When there are bugs on the water, it’s pretty easy to figure out what’s hatching. All you have to do is collect a few insects, note their size, color, and silhouette, and then tie on your best-matching pattern. But, as we all know, you can’t count on duns floating by at all times. In these situations, you have to look elsewhere for evidence. Where, you ask?
Start with streamside vegetation. Most species of aquatic insects stick close to home in the time between hatching and when they return as spinners or ovipositors. Sometimes, the insects will be quite evident, clustered on blades of grass and bushes. If you can’t see the bugs, shake some bushes and see what flies out. You’ll often be amazed at how many insects were in that “bugless” shrubbery you just examined.
Next, inspect the surface of any eddies, sloughs, or floating foam to see what has collected there. Stillborn duns or last night’s spinners might still be visible.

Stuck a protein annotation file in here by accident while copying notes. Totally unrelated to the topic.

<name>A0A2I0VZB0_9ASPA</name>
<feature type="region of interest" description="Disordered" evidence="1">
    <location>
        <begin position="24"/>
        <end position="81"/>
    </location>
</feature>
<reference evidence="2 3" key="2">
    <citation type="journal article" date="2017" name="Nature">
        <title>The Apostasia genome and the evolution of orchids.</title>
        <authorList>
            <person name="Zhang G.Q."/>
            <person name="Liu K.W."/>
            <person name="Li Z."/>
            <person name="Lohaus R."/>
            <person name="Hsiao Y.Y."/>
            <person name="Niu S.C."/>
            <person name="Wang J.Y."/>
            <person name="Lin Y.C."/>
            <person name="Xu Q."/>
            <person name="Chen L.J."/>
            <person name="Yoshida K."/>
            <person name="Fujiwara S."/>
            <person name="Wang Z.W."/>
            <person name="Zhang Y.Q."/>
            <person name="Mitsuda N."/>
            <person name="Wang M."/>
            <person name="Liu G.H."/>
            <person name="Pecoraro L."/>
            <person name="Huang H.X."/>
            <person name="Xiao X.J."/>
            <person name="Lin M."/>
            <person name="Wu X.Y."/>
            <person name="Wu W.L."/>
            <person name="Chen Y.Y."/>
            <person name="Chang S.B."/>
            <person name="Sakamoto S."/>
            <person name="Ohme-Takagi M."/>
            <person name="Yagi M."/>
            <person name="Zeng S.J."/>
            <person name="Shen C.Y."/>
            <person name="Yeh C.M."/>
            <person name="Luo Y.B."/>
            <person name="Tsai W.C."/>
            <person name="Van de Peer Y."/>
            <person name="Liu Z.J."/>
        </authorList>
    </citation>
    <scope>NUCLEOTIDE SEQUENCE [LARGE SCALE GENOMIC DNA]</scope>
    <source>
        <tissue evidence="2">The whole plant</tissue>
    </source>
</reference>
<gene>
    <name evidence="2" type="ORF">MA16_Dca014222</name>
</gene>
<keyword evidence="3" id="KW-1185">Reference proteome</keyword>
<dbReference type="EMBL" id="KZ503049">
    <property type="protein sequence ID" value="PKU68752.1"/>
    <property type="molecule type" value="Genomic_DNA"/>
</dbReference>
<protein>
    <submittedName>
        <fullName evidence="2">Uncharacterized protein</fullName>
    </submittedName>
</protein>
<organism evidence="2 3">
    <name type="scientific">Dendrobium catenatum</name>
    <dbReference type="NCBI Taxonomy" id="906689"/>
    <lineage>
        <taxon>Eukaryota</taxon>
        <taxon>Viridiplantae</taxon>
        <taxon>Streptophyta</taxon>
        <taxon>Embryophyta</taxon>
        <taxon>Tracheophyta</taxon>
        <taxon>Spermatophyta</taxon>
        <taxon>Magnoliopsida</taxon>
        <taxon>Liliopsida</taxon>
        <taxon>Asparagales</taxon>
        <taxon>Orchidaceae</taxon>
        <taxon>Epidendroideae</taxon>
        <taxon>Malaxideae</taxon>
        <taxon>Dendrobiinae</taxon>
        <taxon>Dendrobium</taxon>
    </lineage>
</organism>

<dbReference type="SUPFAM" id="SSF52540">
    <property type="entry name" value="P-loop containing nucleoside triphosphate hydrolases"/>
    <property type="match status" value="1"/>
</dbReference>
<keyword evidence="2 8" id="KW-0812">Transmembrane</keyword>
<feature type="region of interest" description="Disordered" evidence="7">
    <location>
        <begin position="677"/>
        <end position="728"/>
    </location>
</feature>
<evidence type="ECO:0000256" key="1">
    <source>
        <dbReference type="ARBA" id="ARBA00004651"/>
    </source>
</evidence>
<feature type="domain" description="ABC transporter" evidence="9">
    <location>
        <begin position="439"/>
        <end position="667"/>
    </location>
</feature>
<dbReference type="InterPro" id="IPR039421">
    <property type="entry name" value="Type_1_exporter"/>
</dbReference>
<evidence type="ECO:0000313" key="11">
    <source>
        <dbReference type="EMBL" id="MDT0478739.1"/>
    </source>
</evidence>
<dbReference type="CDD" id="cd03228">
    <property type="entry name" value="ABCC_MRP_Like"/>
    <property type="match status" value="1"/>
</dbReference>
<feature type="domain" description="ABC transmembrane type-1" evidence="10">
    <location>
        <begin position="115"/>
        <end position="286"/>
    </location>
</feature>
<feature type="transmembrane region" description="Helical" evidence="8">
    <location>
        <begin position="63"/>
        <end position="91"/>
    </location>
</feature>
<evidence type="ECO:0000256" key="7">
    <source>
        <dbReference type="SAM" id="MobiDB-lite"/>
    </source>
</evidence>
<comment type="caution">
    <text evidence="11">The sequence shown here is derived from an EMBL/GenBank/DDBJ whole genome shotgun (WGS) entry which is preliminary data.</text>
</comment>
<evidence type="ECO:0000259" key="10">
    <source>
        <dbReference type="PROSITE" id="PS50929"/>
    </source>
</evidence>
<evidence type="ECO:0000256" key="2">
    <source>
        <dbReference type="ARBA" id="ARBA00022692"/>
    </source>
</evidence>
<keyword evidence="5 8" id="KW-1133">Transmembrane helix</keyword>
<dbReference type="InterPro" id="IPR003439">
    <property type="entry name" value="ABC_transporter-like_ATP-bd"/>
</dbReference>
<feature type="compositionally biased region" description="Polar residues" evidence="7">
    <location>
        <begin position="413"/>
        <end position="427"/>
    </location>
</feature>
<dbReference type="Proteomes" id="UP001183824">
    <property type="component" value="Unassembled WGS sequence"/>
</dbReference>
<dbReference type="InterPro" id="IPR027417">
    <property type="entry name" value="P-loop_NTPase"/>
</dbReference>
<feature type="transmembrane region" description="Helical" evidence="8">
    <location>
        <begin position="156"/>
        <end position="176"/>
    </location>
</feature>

Other great places to find evidence include streamside spider webs, the screens of nearby buildings, and the front grilles of the cars in the parking lot at the fishing access. Even a smashed mayfly can offer clues to what size and color you should use.
If stoneflies are hatching, you’ll find their shucks on the rocks in the stream itself. If you root around enough in these places, or anywhere else you’d expect bugs to congregate, you can get a good idea what hatched yesterday. And if it hatched yesterday, it’ll more than likely hatch again today.
Finally, you could swallow your pride and just ask another angler, if any are around. In our culture, this is often frowned upon, but it can be very effective. And most fly fishermen are perfectly willing to help a stranger.